Foundation – Rapid prototypeing

Posted on November 7th, 2011, by Cristian in User Interface & Experience, Xhtml & CSS

An easy to use, powerful, and flexible framework for building prototypes and production code on any kind of device.

Strong points: Flexible grid system, Rapid prototyping, Mobility.

Check it out

Javascript Inheritance

Posted on November 1st, 2011, by Cristian in Javascript & jQuery

JavaScript is a bit confusing for developers coming from Java or C++, as it’s dynamic and does not provide a class implementation, although the keyword class is a reserved keyword and cannot be used as either a variable name or a property. JavaScript inheritance uses just three key ideas:

  • An object’s methods (like all properties) are found by walking up the object’s prototype chain;
  • The entries in the prototype chain are references to ordinary objects;
  • Object.create() or the new operator creates objects with a longer prototype chain.

Here is a simple Javascript inheritance example to learn from:

var user;

function Person (name) { = name;

Person.prototype.hello = function() {

// Student inherits from Person

function Student (name) { = name;

Student.prototype = new Person;

user = new Student('George');

// This method was defined on Person


If you are interested to read more about prototype chains check here: Inheritance and the prototype chain.

Sketchbooks of a Web Developer

Posted on October 15th, 2011, by Cristian in User Interface & Experience

A great collection of templates for print and sketchbooks by Brad Reiken.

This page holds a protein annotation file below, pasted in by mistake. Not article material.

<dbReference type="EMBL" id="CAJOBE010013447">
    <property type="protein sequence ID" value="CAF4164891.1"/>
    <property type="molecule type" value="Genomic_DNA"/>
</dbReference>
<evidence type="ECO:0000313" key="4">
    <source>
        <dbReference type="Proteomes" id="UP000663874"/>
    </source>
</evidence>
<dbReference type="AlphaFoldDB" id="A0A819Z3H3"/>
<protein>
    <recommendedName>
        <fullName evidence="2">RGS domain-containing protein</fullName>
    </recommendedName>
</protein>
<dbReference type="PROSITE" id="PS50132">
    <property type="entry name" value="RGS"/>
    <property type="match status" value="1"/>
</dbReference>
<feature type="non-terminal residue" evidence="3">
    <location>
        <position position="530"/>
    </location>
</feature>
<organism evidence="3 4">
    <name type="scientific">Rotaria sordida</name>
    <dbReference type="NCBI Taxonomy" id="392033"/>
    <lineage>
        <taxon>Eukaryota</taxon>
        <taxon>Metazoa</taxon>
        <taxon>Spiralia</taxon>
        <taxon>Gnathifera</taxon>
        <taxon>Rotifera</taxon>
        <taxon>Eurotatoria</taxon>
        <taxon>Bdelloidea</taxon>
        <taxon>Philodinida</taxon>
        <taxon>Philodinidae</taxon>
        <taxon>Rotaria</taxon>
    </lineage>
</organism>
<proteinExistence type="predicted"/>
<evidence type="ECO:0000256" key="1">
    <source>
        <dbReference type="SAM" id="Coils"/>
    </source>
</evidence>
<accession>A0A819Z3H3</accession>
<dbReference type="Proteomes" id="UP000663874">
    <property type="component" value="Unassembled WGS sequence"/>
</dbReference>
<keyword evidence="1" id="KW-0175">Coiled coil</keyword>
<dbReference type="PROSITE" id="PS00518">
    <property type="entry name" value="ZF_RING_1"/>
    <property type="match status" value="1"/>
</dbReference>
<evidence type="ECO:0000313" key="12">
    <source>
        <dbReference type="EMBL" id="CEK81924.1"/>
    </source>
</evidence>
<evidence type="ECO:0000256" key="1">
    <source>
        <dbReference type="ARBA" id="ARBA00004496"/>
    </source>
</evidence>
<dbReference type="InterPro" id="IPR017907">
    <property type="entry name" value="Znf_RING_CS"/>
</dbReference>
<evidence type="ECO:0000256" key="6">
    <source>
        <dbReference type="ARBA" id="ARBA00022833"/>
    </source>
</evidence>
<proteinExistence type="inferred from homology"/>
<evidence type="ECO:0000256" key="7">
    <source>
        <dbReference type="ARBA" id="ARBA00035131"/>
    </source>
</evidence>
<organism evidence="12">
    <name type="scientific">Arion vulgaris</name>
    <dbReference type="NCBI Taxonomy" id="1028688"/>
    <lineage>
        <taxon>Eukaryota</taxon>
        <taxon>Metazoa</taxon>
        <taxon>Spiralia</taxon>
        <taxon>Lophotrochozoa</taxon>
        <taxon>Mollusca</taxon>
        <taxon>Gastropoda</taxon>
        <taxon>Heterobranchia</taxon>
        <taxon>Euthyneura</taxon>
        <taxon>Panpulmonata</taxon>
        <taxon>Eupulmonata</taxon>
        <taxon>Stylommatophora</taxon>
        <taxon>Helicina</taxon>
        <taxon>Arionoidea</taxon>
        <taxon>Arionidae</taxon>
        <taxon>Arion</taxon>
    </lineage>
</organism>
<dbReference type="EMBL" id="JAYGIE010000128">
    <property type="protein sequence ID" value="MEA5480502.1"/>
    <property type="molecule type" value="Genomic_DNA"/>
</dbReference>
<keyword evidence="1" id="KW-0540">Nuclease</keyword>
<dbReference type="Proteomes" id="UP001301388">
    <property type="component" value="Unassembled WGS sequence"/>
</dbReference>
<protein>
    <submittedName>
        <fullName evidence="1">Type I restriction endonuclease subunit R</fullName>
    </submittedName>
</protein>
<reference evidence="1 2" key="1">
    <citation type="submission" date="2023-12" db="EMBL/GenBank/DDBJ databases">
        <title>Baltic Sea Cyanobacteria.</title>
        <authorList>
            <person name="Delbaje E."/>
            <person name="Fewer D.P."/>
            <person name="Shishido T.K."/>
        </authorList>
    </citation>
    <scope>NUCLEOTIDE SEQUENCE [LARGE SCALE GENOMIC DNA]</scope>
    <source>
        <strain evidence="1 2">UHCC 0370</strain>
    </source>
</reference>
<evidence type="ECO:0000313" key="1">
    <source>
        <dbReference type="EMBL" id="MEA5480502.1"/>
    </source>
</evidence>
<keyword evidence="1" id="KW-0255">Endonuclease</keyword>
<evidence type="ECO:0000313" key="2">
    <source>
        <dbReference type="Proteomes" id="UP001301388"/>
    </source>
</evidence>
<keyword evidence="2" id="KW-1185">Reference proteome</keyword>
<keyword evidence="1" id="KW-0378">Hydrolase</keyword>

Before any tangible designs are made, any experienced designer should know that the first thing you do before any sort of web development project is map out a rough sketch first. Although most sketching is done on blank paper, many developers have now started using sketch templates for their web applications. This is definitely the most productive and organized way to start probably one of the most important phase of the application design process. Below are resources and templates to download or print off for designing your next great project!

Find out more and download you sketching paper

Top JavaScript Mobile Frameworks

Posted on October 10th, 2011, by Cristian in Javascript & jQuery, Mobile

Almost all of the mobile applications that we currently see on the smart-phones rely on a subtle set of UI controls, libraries or frameworks (or toolkits) that not only greatly simplify application development, they also provide a consistent, reliable, and highly interactive User Interface.

Currently, there are a wide varied range of Mobile Frameworks covering varied languages and platforms – in this post I will focus on Javascript Mobile Frameworks.

SixRevisions has point out some common characteristics of JavaScript mobile web development frameworks:

  • Optimized for touchscreen devices: Fingers as input devices instead of mouse cursors provide an extra set of challenges in user interface design. Mobile web development frameworks provide standard UI elements and event-handling specifically for mobile device platforms.
  • Cross-platform: Support for multiple mobile device platforms such iOS and Android allows you to get your app to a wide range of users.
  • Lightweight: Because of current bandwidth limitations, a stronger emphasis on lowering file weight is placed into mobile web development frameworks.
  • Uses HTML5 and CSS3 standards: Most mainstream mobile devices have web browsers that support HTML5 and CSS3, and so mobile web development frameworks take advantage of new features available in these upcoming W3C specifications for a better user experience.